Purpose of Review: Up to 50% of patients with stage II or III colon cancer are estimated to develop locoregional recurrence, distant metastasis, or metachronous colon cancers within 5 years of initial treatment. Given the high risk of recurrence, surveillance is critical, but what is the optimal frequency and testing of surveillance, and is it possible to tailor surveillance plans based on risk prediction tools? Recent Findings: We reviewed the current national guidelines from 6 reputable oncologic organizations, as well as 10 randomized controlled trials and numerous meta-analyses in the last 22 years evaluating more intensive to less intensive surveillance to answer this question. Currently available adjunct testing, such as genomic testing, and risk calculators were also evaluated. Summary: Overall, high-frequency surveillance, to a limit, has been established as superior to less frequency surveillance. Future research will likely demonstrate evidence for adjunct testing for personalized surveillance screening based on individual recurrence risk.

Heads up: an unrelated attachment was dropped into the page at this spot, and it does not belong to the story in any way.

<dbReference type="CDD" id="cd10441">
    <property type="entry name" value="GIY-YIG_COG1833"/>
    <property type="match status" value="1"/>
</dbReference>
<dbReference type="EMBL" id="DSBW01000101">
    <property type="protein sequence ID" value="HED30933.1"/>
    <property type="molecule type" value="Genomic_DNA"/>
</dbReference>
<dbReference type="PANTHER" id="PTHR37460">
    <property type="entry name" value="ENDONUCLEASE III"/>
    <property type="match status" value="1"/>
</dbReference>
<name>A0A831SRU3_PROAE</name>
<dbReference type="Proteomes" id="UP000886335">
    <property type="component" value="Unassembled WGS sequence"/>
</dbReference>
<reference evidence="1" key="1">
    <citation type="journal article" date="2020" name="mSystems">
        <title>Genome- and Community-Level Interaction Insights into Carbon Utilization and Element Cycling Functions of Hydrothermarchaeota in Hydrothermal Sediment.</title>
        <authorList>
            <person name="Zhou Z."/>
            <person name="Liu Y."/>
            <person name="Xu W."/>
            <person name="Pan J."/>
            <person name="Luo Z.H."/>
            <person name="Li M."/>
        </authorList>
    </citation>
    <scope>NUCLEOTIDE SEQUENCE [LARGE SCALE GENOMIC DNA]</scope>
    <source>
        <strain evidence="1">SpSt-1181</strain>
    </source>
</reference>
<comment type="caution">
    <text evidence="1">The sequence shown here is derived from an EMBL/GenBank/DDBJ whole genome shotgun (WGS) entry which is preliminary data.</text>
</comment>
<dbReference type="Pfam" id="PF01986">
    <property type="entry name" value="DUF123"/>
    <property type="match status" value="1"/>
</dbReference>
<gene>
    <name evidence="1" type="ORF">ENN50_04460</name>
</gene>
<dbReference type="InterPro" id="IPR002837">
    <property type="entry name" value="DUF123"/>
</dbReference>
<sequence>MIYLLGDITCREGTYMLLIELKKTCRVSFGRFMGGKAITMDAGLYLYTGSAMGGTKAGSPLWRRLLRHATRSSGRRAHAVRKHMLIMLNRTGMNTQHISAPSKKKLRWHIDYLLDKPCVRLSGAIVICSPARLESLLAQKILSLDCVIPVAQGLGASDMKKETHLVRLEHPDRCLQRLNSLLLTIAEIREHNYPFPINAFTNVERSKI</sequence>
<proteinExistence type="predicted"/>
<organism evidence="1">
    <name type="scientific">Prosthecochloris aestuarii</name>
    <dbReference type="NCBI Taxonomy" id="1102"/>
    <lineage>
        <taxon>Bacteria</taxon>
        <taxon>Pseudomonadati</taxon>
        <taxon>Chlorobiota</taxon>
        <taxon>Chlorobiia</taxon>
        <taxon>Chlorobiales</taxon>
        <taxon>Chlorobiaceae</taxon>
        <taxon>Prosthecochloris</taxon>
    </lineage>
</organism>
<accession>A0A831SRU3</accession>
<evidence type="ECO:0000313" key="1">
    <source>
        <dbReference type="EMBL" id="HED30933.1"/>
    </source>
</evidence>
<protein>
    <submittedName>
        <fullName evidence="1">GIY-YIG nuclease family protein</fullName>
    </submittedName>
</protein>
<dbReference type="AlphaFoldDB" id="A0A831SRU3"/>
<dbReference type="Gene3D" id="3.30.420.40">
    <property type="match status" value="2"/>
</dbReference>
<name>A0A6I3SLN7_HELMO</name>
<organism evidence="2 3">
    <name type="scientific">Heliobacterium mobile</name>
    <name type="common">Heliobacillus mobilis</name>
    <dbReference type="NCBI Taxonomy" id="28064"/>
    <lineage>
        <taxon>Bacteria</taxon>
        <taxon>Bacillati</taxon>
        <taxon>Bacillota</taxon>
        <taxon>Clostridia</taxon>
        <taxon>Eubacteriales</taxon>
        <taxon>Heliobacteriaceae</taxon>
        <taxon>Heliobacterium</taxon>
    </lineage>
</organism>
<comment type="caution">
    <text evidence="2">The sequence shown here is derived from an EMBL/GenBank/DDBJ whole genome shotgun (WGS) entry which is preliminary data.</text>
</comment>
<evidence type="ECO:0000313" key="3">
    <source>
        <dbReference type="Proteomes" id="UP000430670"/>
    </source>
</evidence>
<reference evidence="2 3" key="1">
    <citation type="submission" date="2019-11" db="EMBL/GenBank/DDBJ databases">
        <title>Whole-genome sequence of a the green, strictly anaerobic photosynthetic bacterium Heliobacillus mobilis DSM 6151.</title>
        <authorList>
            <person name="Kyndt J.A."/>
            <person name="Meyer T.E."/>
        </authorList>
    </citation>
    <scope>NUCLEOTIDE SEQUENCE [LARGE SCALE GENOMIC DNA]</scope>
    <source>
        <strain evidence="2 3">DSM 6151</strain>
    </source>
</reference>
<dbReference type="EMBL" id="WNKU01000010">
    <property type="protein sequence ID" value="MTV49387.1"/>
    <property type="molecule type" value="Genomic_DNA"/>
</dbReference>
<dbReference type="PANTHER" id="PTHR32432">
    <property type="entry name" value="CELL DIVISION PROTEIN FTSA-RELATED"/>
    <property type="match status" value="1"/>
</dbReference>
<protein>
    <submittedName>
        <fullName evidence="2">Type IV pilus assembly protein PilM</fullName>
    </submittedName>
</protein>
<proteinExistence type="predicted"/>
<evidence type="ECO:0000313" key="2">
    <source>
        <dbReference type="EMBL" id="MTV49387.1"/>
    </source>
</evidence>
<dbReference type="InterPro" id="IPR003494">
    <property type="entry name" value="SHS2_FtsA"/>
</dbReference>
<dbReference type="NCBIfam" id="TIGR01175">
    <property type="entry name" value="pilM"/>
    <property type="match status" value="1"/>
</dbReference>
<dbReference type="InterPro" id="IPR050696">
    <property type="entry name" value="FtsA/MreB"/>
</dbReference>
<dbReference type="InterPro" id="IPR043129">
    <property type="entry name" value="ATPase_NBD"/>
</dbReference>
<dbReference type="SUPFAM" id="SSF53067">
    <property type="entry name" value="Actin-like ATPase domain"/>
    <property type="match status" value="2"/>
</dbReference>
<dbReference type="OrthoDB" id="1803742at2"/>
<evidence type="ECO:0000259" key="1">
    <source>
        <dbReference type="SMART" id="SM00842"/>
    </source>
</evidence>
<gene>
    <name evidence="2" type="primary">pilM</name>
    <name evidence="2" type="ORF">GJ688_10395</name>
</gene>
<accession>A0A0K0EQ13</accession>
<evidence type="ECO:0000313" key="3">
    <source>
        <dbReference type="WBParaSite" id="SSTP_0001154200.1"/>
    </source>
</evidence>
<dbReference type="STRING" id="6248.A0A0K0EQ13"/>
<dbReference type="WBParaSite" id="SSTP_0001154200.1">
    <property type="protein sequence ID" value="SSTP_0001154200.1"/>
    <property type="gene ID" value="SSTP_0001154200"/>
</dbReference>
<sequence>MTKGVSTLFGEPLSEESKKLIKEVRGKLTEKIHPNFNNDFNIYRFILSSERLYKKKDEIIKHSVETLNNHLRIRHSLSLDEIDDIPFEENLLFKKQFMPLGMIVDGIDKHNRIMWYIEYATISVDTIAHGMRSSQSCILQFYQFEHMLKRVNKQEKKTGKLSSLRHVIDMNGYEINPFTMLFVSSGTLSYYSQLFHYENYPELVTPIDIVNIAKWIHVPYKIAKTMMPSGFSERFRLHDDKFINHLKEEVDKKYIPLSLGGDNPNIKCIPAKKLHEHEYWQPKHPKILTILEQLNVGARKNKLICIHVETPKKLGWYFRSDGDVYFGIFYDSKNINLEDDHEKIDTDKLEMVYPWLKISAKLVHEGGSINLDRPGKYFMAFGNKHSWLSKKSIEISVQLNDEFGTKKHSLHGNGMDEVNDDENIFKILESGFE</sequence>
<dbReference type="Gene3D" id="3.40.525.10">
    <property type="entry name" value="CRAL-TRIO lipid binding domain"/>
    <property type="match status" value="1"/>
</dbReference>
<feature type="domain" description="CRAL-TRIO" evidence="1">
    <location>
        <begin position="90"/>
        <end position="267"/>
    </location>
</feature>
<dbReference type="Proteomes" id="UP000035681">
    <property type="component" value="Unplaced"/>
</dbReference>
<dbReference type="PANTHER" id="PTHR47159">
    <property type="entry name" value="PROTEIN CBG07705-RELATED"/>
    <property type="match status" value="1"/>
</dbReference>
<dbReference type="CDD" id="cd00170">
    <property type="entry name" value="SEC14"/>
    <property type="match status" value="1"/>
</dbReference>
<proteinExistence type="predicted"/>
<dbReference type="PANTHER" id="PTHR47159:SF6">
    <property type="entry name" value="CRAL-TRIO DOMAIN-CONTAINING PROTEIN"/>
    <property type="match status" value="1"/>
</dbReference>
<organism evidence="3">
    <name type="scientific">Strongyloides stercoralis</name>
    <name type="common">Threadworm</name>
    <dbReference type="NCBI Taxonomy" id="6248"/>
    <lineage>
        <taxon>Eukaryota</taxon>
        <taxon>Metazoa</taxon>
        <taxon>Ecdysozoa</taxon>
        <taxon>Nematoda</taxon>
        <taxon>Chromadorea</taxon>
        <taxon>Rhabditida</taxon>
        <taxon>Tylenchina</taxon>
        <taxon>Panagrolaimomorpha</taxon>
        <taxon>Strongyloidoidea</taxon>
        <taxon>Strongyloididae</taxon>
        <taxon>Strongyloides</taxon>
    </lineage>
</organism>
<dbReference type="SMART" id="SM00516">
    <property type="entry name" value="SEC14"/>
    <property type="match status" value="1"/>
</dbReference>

- Colorectal cancer
- Colorectal cancer follow-up
- Colorectal cancer management
- Colorectal cancer recurrence
- Colorectal cancer recurrence risk
- Colorectal cancer surveillance
ASJC Scopus subject areas